This “change of thinking,” though, was not automatic. It required the active role of the abolitionist movement and leaders like Douglass to push it along. As Foner continues:
“It was the result of patient and persistent education carried on by the anti-slavery men and women. The contributions of Fredrick Douglass in this movement to educate public opinion in the North was of outstanding importance. From the very beginning of the conflict, when many other anti-slavery advocates were hesitant and indecisive, Douglass recognized the revolutionary implications of the Civil War, and clearly perceived that the objective purpose of this Second American Revolution was the destruction of slavery and the slave power.”
Ultimately, slavery’s end was the result of a broad, complicated, and contradictory movement. A movement that included the revolt and rebellions of the slaves themselves, the protests of the religious-based abolitionists, those for whom the preservation of the Union was paramount regardless of the outcome for the institution of slavery, and free-soilers (whites whose primary motivation was access to land that would otherwise be unavailable with the slave systems expansion to the western territories).
Like the complex and contradictory movement to end slavery, it will take a similarly broad and complex movement to challenge the power of “Big Carbon.” It will have to be a movement that like Douglass’s, recognizes the possibility of the moment. Though deeply flawed, the recent Paris Accord is a recognition of the world’s need to address the climate change crisis. Until 55 countries representing 55 percent of global greenhouse-gas emissions present formal ratification documents, however, the accord will not take effect. This brings into focus the need and the possibility for bold grassroots action.
Putting “big carbon” on the run
The wellspring of the carbon-based economy, the fossil-fuel industry, is becoming increasingly isolated. Movements against fracking, pipelines, and coal-fired powered plants have scored some meaningful victories. The halting of the Keystone XL pipeline and the achievement of a fracking ban in New York State are among the most notable.
The peddling of climate change denial has become increasingly embarrassing. Even petroleum giant Shell has joined corporations like Google and Facebook in withdrawing their support from the right-wing American Legislative Exchange Council, citing the latter’s opposition to action on climate change as “clearly inconsistent” with its own outlook. Can marshalling these diverse movements create a “shift in popular thought” capable of coalescing into a powerful anti-carbon consensus? Can it bring about a new abolitionism?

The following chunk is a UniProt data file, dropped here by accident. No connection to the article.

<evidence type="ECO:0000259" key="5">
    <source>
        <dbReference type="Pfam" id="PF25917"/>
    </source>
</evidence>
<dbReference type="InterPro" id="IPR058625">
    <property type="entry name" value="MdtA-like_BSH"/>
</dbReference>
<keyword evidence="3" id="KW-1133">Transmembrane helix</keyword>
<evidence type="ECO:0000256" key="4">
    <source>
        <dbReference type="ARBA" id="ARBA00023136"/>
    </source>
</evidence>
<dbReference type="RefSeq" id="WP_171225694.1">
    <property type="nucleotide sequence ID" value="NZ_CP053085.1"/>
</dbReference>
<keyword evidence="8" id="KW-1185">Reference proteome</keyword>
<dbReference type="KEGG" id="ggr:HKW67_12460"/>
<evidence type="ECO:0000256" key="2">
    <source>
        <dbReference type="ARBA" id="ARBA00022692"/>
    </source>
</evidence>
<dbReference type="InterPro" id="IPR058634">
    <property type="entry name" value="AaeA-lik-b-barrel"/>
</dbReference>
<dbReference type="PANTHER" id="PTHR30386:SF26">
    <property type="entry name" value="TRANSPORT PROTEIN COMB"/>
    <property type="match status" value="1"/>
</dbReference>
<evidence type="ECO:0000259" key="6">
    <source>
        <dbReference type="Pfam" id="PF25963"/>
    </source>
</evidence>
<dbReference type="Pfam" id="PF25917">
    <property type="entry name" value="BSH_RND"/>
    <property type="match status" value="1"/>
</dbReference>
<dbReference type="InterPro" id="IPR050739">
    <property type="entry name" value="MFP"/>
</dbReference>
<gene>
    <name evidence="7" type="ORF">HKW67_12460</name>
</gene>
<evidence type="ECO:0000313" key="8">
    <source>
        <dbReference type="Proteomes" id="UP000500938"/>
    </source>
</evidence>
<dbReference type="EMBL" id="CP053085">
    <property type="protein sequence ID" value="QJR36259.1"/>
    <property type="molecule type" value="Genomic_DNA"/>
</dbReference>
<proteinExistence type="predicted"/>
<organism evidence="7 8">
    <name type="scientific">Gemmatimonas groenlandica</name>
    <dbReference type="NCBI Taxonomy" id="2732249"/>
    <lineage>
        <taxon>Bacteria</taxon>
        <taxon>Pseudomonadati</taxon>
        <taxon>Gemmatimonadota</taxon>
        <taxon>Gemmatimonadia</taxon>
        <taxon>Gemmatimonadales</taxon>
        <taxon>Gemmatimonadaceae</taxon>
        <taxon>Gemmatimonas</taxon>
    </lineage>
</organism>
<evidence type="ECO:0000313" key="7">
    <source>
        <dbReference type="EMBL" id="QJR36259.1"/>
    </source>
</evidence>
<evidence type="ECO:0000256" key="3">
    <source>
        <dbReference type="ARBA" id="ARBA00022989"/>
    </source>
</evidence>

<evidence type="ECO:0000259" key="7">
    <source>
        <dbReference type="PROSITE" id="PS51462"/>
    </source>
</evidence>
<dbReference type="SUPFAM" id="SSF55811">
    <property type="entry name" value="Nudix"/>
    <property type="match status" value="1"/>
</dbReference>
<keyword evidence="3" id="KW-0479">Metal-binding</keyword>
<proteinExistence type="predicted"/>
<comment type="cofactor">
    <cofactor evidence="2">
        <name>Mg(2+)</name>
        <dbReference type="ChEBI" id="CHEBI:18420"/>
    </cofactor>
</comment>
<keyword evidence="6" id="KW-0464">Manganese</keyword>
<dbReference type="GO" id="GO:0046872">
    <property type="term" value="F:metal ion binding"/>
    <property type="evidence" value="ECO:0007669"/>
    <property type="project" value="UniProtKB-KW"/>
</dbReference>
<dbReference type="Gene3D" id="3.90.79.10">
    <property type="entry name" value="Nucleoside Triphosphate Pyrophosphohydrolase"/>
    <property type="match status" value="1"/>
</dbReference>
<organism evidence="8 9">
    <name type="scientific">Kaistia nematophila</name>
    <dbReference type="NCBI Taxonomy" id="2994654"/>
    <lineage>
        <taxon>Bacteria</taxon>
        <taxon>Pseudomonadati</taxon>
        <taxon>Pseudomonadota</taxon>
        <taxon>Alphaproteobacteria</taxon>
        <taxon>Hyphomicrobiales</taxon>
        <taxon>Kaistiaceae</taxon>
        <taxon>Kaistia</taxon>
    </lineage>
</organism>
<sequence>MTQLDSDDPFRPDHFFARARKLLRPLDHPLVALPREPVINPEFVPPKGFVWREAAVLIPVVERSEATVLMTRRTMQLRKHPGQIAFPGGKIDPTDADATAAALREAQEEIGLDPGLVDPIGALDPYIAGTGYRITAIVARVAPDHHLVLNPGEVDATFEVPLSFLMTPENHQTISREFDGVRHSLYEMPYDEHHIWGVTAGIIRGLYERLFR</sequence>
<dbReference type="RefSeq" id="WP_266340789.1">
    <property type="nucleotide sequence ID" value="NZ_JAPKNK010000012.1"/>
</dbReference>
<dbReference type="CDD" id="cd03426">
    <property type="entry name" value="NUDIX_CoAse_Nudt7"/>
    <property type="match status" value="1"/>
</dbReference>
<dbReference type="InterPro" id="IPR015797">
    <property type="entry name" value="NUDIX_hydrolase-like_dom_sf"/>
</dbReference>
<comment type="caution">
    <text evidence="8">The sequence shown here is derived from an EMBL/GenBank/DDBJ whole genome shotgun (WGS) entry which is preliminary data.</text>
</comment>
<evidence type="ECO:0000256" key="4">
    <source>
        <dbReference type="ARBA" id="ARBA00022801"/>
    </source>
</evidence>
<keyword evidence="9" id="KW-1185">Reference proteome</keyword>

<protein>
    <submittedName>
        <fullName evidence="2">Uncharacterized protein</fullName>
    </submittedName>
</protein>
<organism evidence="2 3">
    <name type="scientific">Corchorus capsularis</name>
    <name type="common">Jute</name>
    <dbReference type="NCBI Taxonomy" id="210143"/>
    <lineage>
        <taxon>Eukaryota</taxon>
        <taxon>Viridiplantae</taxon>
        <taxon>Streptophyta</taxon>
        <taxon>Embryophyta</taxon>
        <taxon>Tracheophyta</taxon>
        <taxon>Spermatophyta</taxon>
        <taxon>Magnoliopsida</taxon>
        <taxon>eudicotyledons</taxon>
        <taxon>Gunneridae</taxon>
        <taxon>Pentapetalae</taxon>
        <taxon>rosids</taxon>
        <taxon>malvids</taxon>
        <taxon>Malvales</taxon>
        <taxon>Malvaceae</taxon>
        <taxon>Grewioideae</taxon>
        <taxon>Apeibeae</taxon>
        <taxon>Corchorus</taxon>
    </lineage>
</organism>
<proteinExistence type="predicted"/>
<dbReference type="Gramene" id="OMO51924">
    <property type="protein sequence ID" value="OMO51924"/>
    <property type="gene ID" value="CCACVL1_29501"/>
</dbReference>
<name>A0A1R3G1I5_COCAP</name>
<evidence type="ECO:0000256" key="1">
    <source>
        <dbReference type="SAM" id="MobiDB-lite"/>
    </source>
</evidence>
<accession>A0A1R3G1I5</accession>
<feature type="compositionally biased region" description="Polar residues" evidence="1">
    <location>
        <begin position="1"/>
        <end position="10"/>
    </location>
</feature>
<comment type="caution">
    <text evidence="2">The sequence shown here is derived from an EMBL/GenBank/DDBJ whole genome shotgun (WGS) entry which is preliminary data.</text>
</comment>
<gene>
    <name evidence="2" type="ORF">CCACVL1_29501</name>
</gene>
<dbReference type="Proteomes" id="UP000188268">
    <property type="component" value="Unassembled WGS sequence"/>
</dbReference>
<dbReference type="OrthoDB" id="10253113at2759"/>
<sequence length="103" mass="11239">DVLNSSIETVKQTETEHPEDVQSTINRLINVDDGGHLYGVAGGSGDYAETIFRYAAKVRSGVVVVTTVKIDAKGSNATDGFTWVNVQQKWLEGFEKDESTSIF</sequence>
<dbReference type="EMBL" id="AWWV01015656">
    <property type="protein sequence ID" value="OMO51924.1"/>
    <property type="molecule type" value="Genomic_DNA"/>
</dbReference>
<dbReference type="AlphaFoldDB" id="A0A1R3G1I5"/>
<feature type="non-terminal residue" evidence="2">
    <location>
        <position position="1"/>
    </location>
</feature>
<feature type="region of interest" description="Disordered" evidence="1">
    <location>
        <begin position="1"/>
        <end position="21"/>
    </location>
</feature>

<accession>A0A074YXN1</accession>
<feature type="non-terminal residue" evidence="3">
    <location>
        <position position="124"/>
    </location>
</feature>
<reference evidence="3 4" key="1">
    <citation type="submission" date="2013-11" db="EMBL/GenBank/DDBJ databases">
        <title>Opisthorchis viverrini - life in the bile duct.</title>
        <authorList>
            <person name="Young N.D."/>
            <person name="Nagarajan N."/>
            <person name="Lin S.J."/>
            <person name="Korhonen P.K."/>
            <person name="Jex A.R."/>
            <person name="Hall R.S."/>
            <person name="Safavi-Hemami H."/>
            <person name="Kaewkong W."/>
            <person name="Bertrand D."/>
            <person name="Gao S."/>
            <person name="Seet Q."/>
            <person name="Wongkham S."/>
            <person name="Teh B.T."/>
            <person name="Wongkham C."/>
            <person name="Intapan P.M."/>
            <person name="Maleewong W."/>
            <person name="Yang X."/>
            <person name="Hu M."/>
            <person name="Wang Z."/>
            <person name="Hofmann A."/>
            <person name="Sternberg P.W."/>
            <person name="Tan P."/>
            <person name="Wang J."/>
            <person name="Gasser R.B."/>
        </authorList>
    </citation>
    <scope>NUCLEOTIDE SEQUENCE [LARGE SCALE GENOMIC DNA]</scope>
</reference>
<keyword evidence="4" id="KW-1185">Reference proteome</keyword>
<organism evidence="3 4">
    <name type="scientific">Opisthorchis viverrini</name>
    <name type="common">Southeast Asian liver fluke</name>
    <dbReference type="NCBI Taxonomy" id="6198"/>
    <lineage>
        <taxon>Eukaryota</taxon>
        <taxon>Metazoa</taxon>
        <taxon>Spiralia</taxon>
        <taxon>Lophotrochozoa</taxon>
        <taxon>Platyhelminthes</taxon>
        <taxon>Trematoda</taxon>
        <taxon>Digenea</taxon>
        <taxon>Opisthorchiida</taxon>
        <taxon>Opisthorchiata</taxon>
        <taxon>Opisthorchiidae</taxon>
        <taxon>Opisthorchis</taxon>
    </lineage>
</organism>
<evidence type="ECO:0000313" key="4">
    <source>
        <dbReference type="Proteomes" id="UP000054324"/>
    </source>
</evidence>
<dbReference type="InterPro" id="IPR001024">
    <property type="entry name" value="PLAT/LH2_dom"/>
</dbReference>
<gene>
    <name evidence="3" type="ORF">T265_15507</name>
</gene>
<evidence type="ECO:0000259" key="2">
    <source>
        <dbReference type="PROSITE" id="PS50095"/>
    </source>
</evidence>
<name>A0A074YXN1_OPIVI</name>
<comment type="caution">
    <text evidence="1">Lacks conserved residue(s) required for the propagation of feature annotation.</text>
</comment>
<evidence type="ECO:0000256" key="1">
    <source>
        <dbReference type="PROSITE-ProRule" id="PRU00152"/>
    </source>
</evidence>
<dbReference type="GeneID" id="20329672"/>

Just as the original Abolitionist movement did in its time, so too must the “carbon abolition” movement bring together a broad alliance. This will mean nurturing connections with sectors of society not traditionally considered part of the progressive or environmental movements.
For example, as Tik Root noted recently, there is a growing Evangelical environmental movement: “The Evangelical Climate Initiative…has grown from about 15,000 people to over 800,000 in the past six years.” They are aiming to reach 3 million within the next two.
For the secular environmental movement to ignore this potential ally would be costly, as it holds the promise of upending the right-wing coalition that serves as the base of the fossil fuel industry’s political power.
2016: A climate referendum
Our upcoming elections will be pivotal in the fight to address climate change. Ironically, many in the Abolitionist movement only reluctantly supported Lincoln in 1860, considering him not anti-slavery enough. Yet Lincoln’s election became the most consequential event leading to the abolition of slavery. As Douglass himself explained: “Lincoln’s election has vitiated their authority, and broken their power…it has demonstrated the possibility of electing, if not an Abolitionist, at least an anti-slavery reputation to the Presidency of the United States.” Douglass went on to say, “Mr. Lincoln’s election, breaks the enchantment, dispels this terrible nightmare, and awakes the nation to the consciousness of new powers and the possibility of a higher destiny than the perpetual bondage to an ignoble fear.”
Today a majority of Americans believe that more must be done to address climate change, even as they hold mixed views as to how best to do that. There are differences around whether nuclear should be part of the renewable energy mix, and so on. As an important arena where millions of people can express their views on what is perhaps the defining issue confronting humanity, the upcoming elections will be a referendum on climate change even if it is not the central issue of the election.
By “vitiating the authority” of climate deniers in government (principally the GOP), a strong message is sent, both internationally and domestically, that addressing climate change is on the agenda for the U.S. Conversely, a win for climate deniers would lead the world to conclude that the U.S. is not serious about addressing the climate crisis and at the same time embolden the fossil fuel industry. On the heels of the Paris Accord, such an outcome would significantly undermine the building of a global consensus that the carbon-based energy industry must be dismantled and replaced with a renewable one.
Rift and reconciliation
Once you get past the climate deniers, the debate on climate change often revolves around jobs. When taking on the challenge involves altering how and where we work, communities can feel compelled to choose between “food on the table” and a “future.” As such, even the weakened trade union movement in the United States is a central player in the political drama of the climate crisis.